Tag Archive | "freescale"

Amtek Prepping 5 Tablets for Computex

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It there is one thing we know about JKK of JKKmobile, it’s his uncanny ability to cover huge amounts of distance at technology shows and exhibitions to produce first-look videos, by the bucket load so when he posts the following about Amtek prepping not 1 or 2 tablets but an incredible 5, we know we are in for a interesting Computex;

jkkmobile

Firstly there is the iTablet Speed-Lite (AE03), packing a Nvidia Tegra 2 1Ghz, 1GB RAM, 2MP camera, 10.1 inch multi touch display and WiFi. Then there is the iTablet Ex-Lite II (AE04), wielding a Freescale 800MHz CPU, 512MB RAM, 2MP camera, 10.1 inch multi touch display and WiFi also. Both of these come with a choice of either WindowsCE 6.0R3/7.0, Android 2.0 or Linux and have options for bluetooth, 3G connectivity and GPS.

To add to these is the iTablet Lite (TZ10), sporting an Intel® Atom Menlow-XL Z530 1.6GHz CPU, 2GB of RAM, 10.1 inch multi touch display, 2MP camera, WiFi, 4200mAh battery, Windows 7 and a choice of either a 1.8 inch IDE HDD or a 64GB SSD.

Then the icing on the tablet cake in the form of T23A CULV tablet PC and the T23x CULV Series. All of which have Core 2 Duo 743 1.30GHz Intel Montevina Platform CPU’s, 2GB of RAM, 1.3MP cameras, 2.5 inch SATA HDD’s from 160GB to 320GB and coming with a choice of either a 12.1 inch XGA digitizer, touch or digitizer and touch screens.

If that doesn’t get your tablet juices going then head over to JKKmobile for the full specifications and pictures.

amtek_AE03 amtek_AE04 amtek_TZ10amtek_T23A amtek_T23X

ARM Products and Platforms Primer and Resource List for Mobile Internet Devices in 2010. (Updated)

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This article is updated from Jan 2010. See below for history.

The ecosystem around ARM, its designs and licensee products can be difficult to understand so I’ve been researching the current status and have summarized the important products, brands and technologies in the article below. You’ll find details on all the important keywords and technologies, links to all the important CPUs and platforms, a reading list and some ‘tip’s’ for CES2010 which starts this week. All the information is based on my own knowledge and research so if you spot any errors, please be sure to let us all know in the comments. I know there are some CPU designers and ARM partners reading this site so again, if there’s anything that needs changing or adding, please help us all by adding a comment below.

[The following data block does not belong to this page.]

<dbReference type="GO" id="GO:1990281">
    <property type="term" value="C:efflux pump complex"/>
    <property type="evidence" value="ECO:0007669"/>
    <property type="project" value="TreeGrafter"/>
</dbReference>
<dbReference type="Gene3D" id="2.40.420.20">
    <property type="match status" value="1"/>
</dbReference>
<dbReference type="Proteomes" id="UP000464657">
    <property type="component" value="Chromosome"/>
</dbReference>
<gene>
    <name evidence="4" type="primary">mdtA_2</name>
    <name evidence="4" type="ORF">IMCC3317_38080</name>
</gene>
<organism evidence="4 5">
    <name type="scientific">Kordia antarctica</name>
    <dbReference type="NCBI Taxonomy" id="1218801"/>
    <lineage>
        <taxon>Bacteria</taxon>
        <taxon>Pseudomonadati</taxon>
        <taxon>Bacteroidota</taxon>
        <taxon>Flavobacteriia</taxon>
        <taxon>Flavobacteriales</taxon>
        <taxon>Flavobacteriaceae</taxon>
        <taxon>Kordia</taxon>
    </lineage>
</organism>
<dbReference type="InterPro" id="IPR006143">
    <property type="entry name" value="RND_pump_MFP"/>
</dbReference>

armarch

Overview of processor architectures in current ARM products

For the purposes of this article I’m ignoring anything other than ARM v7 architecture CPUs. In my opinion and experience the previous (ARMv6, ARMv5) designs don’t provide the processing power needed for the quality web experience expected in  MIDs. Note: Tegra (current version 2009) is an ARM11 multi-core CPU  implementation based on ARMv6 architecture. I expect Nvidia to move to ARMv7 in their next Tegra product.

ARM v7 is a CPU architecture, not a CPU.

ARM V7 is a processor architecture. It’s a design that belongs to ARM and it can be used to build CPUs that can process around 2 Dhrystone MIPS/Mhz. (Wikipedia – Dhrystone) That’s about 2000 DMIPs/Ghz which is not far from the processing power achieved by simple, non-hyperthreading Intel Atom cores also used in MIDs. DMIPs processor performance is not the only measurement of device speed but it’s a good starting point and is relevant to web rendering and web applications.

Processing power

In general, the architecture is being used to make CPUs and platforms running at between 600-1000Mhz (about 1200-2000 DMIPs) although there is one known implementation that has been tested at over 2Ghz. Power consumption per core is said to be around 300mw per 2000DMIPs using the latest manufacturing processes although this figure can vary greatly depending on implementation.

Remember that the CPU core takes only a small percentage of the power drain in a working device where the total in-use power budget including screen lighting, radios, audio, gpu, storage and DC components can span from 2W to 10W. (Texas instruments thinks that a 1W MID is possible though)

In comparison with the Intel Atom CPU the ARM v7 architecture can be used to make CPUs that consume about 1/3 – 1/5th of the power of an Intel Atom CPU for the same DMIPs computing power.

ARMv7 can also be used to make multi-core CPUs where up to 4 cores can be used to provide over 8000 DMIPS of computing power. (Assuming the software is built to handle multi-processing hardware)

(Further note: All these figures based on research, marketing figures, experience, testing and technical documents that I have read during this research.)

ARM does not manufacture CPUs.

The architecture created by ARM is used to do two things:

  • The architecture is used by ARM themselves to make a complete processor implementation which may include other ARM property. The CPU implementation is then licensed out to third parties who can either mass produce the CPU or build and manufacture complete computing platforms including graphics, sound, power, memory, etc. One example is the Ti OMAP 3 and 4-series platforms.